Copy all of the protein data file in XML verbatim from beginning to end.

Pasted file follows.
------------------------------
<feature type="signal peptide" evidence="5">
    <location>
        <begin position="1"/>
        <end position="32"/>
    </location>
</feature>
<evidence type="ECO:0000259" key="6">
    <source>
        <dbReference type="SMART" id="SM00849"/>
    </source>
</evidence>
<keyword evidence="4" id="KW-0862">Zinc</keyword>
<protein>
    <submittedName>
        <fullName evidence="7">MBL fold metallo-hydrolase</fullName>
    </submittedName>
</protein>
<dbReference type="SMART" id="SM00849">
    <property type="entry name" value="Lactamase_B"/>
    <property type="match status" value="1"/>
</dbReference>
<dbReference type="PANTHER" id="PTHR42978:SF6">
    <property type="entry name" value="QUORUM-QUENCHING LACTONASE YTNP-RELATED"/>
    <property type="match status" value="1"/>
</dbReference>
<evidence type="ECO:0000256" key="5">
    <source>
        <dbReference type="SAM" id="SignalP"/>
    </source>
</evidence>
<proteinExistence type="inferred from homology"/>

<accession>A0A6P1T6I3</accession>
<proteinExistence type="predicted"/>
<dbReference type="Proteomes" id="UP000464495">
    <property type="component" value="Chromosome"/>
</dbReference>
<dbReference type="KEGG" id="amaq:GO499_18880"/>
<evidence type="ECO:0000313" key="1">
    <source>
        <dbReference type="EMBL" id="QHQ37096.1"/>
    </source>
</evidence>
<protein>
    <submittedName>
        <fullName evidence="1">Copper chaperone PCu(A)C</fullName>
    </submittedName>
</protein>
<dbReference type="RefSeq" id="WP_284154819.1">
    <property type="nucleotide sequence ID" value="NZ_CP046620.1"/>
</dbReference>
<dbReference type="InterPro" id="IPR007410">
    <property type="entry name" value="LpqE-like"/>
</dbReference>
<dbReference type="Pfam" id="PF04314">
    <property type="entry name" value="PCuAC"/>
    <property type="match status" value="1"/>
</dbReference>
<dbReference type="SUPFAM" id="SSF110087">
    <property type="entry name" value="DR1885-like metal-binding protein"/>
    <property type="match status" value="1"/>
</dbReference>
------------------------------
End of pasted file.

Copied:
<feature type="signal peptide" evidence="5">
    <location>
        <begin position="1"/>
        <end position="32"/>
    </location>
</feature>
<evidence type="ECO:0000259" key="6">
    <source>
        <dbReference type="SMART" id="SM00849"/>
    </source>
</evidence>
<keyword evidence="4" id="KW-0862">Zinc</keyword>
<protein>
    <submittedName>
        <fullName evidence="7">MBL fold metallo-hydrolase</fullName>
    </submittedName>
</protein>
<dbReference type="SMART" id="SM00849">
    <property type="entry name" value="Lactamase_B"/>
    <property type="match status" value="1"/>
</dbReference>
<dbReference type="PANTHER" id="PTHR42978:SF6">
    <property type="entry name" value="QUORUM-QUENCHING LACTONASE YTNP-RELATED"/>
    <property type="match status" value="1"/>
</dbReference>
<evidence type="ECO:0000256" key="5">
    <source>
        <dbReference type="SAM" id="SignalP"/>
    </source>
</evidence>
<proteinExistence type="inferred from homology"/>

<accession>A0A6P1T6I3</accession>
<proteinExistence type="predicted"/>
<dbReference type="Proteomes" id="UP000464495">
    <property type="component" value="Chromosome"/>
</dbReference>
<dbReference type="KEGG" id="amaq:GO499_18880"/>
<evidence type="ECO:0000313" key="1">
    <source>
        <dbReference type="EMBL" id="QHQ37096.1"/>
    </source>
</evidence>
<protein>
    <submittedName>
        <fullName evidence="1">Copper chaperone PCu(A)C</fullName>
    </submittedName>
</protein>
<dbReference type="RefSeq" id="WP_284154819.1">
    <property type="nucleotide sequence ID" value="NZ_CP046620.1"/>
</dbReference>
<dbReference type="InterPro" id="IPR007410">
    <property type="entry name" value="LpqE-like"/>
</dbReference>
<dbReference type="Pfam" id="PF04314">
    <property type="entry name" value="PCuAC"/>
    <property type="match status" value="1"/>
</dbReference>
<dbReference type="SUPFAM" id="SSF110087">
    <property type="entry name" value="DR1885-like metal-binding protein"/>
    <property type="match status" value="1"/>
</dbReference>